The debate over the value of higher education for aspiring entrepreneurs rages. But as opposing experts (and a small army of writers) feud over the issue here in the United States, across the pond several top universities are eliminating the underlying logic of the argument by creating programs to help budding business owners get their start-up dreams off the ground--while they get their degrees.  

"The top-tier universities all seem to be waking up," said Jason Dainter, a Leeds University graduate who co-founded eco-friendly online marketplace "There was this old-school mentality that you either go to university or you become an entrepreneur. You hear a lot of the Mark Zuckerberg kind of story--dropped out of college, did something amazing, and took over the world--but I think universities are realizing now that there has to be a bridge between academia and the hands-on, practical, let's-get-it-done kind of attitude. It's changing."  

Dainter is himself an excellent example of this shift in progress. He met his co-founder Liam Patterson when he returned to his alma mater to give a talk about a previous Web design business he had started. Patterson, who was at Leeds on an "Enterprise Scholarship," which awards funding to students who found a business while completing their degree, was in the audience. They exchanged business cards, later deciding to join forces.

After pairing up, the two co-founders leveraged university resources every step of the way. They tapped into "a big marketing database" that helped Dainter locate reports and statistics, which otherwise could have costed them thousands of dollars.

"After I left university, I was begging students to have access to it because you just can't afford that stuff as a start-up," recalls Dainter.

The university was also instrumental in helping the fledgling company find its first investor, Robert Barnes of Alchemy Partners. It did so by setting up meetings and opening doors that would normally be closed to a pair of college kids with a business plan.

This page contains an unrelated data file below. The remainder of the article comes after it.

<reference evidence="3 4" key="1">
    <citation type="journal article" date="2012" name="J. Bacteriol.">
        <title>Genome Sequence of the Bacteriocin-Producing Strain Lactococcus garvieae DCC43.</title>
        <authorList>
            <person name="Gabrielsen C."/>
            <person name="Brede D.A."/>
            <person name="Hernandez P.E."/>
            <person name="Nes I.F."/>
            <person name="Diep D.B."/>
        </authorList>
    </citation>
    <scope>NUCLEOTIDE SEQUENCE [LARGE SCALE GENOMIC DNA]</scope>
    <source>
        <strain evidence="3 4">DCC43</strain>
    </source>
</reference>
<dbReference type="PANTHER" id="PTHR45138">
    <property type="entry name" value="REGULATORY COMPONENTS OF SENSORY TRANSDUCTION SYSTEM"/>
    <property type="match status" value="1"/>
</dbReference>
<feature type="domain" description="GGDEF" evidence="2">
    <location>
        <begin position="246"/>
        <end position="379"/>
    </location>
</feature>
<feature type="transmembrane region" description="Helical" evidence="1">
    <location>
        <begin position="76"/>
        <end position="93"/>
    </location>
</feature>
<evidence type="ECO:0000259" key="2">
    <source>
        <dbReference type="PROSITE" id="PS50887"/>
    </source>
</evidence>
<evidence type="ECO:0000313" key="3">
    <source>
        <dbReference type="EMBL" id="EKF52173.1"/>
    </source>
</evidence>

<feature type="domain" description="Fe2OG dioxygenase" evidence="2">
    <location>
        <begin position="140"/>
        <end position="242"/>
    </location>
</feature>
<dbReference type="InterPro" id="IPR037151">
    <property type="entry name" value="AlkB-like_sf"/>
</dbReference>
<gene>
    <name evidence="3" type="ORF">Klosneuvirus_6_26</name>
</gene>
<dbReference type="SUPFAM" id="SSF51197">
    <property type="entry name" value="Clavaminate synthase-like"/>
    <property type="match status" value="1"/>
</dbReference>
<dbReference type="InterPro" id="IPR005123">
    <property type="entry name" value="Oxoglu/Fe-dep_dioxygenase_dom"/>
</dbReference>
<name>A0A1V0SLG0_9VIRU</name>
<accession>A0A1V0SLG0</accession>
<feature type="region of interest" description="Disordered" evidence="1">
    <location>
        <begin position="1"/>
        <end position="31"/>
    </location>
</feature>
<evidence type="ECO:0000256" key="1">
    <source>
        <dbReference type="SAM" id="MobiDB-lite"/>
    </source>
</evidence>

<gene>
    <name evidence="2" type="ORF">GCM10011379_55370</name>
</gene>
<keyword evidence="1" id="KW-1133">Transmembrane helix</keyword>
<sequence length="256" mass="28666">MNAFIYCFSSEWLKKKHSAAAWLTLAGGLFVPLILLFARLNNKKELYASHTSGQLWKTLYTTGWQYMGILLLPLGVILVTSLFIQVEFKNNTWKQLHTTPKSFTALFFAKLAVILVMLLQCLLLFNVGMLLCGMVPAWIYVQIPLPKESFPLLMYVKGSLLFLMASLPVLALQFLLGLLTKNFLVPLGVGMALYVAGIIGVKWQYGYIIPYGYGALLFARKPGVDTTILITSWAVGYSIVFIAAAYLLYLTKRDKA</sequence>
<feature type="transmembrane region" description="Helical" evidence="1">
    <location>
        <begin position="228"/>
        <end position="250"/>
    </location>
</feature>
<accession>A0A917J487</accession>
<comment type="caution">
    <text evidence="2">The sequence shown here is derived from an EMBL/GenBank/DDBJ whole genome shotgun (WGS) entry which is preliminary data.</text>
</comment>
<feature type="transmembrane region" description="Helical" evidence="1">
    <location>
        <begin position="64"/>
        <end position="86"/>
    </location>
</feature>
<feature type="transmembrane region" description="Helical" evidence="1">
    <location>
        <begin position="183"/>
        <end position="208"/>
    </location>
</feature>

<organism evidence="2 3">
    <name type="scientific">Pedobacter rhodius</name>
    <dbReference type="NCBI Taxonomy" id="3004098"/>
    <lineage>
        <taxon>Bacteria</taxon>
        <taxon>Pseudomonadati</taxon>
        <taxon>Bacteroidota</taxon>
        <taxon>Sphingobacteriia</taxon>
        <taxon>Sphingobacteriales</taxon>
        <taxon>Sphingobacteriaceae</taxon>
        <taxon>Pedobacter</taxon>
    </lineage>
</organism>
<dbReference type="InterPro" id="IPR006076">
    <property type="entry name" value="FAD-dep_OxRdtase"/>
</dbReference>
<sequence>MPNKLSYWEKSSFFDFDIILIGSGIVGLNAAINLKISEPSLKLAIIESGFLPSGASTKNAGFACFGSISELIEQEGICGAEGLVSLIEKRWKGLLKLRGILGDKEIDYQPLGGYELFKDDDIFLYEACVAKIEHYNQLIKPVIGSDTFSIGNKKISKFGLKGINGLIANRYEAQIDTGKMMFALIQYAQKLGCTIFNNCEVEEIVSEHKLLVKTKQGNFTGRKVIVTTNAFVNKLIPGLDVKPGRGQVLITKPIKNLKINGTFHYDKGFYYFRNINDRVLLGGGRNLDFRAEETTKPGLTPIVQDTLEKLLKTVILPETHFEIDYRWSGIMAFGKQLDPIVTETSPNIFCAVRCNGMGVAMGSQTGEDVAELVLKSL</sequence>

"I went to meeting rooms at the university that I didn't even know existed," says Dainter. "You realize that behind the university there are lots of very influential, wealthy business people."

Given all the help Ethical Community received, Dainter doesn't see the appeal of dropping out. But that's not just because of the formal support from the university. The availability of a lot of time and a bit of money at that stage of life helps too.

"The common misconception is you can do all that entrepreneurial stuff later, focus on your degree right now. But I think that's changing because of the Internet, and because barriers to entry are getting lower. Students are realizing, actually this is the best time in my life because I've got some cash. I have a student loan coming in, so I don't have to worry about where my next check is coming from [student loans work differently in Britain--they're paid back as a percentage of future earnings once a certain income threshold is reached and are generally taken directly from paychecks like a tax, producing far less repayment anxiety]. For me, university was probably the only time in my life I had some actual spare time," he says.  

The networking possibilities are also rich, according to Dainter: "I've had three co-founders to date, and they've all been through Leeds University. It's like a targeted network of quite intelligent people who are on the same wavelength as you. It's founder dating at its finest."

Drop out? With support like that, why would you?